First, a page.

Blood Cholesterol Diagnosis
Your doctor will diagnose you with high blood cholesterol based on your medical and family history, a physical exam, and a blood test of your cholesterol levels.
Medical history and physical exam
Your doctor will ask about your eating habits, physical activity, family history, medicines you are taking, and risk factors for heart or blood vessel diseases.
During your physical exam, your doctor will check for signs of very high blood cholesterol, such as xanthomas, or signs of other health conditions that can cause high blood cholesterol.
Screening for high cholesterol
Your doctor may order a blood test called apanel to screen for unhealthy cholesterol levels.
Lipoprotein (lipid) panel
A lipoprotein panel, also called a lipid panel or lipid profile, measures the levels of LDL and HDL cholesterol and triglycerides in your blood. Cholesterol and triglyceride levels that are higher or lower than normal may be signs of higher risk of coronary heart disease.
A lipoprotein panel gives information about your:
- Total cholesterol
- LDL ("bad") cholesterol, which is the main source of cholesterol buildup and blockages in the arteries
- HDL ("good") cholesterol, which helps decrease cholesterol blockages in the arteries
- Triglycerides, which are a type of fat in your blood
Most people will need to fast for 9 to 12 hours before a lipoprotein panel.
Here is a general guide:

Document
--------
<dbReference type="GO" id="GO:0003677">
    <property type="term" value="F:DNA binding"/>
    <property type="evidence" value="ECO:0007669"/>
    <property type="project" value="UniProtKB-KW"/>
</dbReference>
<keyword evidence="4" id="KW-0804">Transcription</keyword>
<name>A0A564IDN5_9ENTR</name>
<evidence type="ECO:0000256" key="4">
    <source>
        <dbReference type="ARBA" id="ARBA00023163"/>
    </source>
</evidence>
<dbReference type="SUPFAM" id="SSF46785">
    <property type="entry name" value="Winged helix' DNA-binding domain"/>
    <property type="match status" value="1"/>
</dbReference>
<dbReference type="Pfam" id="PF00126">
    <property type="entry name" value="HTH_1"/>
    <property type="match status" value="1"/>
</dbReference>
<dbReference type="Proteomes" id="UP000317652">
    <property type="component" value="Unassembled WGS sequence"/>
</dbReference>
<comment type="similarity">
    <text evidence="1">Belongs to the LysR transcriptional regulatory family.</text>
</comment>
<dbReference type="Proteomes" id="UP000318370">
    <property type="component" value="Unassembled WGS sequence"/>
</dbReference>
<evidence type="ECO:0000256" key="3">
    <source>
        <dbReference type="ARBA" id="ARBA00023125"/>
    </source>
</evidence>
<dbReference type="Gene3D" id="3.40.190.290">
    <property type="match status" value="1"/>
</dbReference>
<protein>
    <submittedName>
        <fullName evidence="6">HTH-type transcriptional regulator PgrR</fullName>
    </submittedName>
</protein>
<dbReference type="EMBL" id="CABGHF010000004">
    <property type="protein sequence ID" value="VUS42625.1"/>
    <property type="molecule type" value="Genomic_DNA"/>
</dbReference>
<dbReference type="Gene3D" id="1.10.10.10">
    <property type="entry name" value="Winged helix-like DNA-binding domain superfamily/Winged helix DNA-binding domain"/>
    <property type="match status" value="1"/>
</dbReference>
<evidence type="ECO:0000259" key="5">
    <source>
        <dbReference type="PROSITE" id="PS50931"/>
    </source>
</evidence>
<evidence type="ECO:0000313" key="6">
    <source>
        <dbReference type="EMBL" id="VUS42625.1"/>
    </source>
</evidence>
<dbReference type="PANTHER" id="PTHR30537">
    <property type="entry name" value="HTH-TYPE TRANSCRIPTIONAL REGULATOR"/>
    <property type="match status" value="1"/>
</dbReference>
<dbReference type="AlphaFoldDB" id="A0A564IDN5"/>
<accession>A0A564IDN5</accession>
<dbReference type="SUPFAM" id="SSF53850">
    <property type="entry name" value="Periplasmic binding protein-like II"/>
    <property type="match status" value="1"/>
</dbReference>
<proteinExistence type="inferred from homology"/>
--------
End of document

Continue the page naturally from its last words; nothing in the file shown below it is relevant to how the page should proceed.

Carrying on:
- Age 19 or younger: Screening begins at ages 9 to 11 and should be repeated every 5 years. Screening may be performed as early as age 2 if there is a family history of high blood cholesterol, heart attack, or stroke.
- Age 20 to 65: Younger adults should be screened every 5 years. Men ages 45 to 65 and women ages 55 to 65 should be screened every 1 to 2 years.
- Older than 65: Older adults should be screened every year.
If your blood cholesterol levels are not within the healthy range for your age and sex, your doctor may order a repeat lipid profile test, especially if you were not fasting before your first lipid panel. Also, it is important to know that your risk of coronary heart disease and stroke is based on several other factors, not just your cholesterol levels. These factors include things like your age, race, and lifestyle habits.
A lipoprotein-a, or Lp(a), test is not usually part of a routine lipid panel. High levels of Lp(a) may mean you are at high risk of heart or blood vessel diseases, even if your other cholesterol levels are healthy. The genes you inherit from your parents determine how much Lp(a) you have. Your Lp(a) level is unlikely to change much from childhood to old age.
Your doctor may order an Lp(a) test if you have a family history of early heart disease, such as a heart attack, or do not know your family medical history. If you have a high Lp(a) level, your doctor may prescribe a , a medicine to help prevent heart disease, even if your other cholesterol levels are in the healthy range.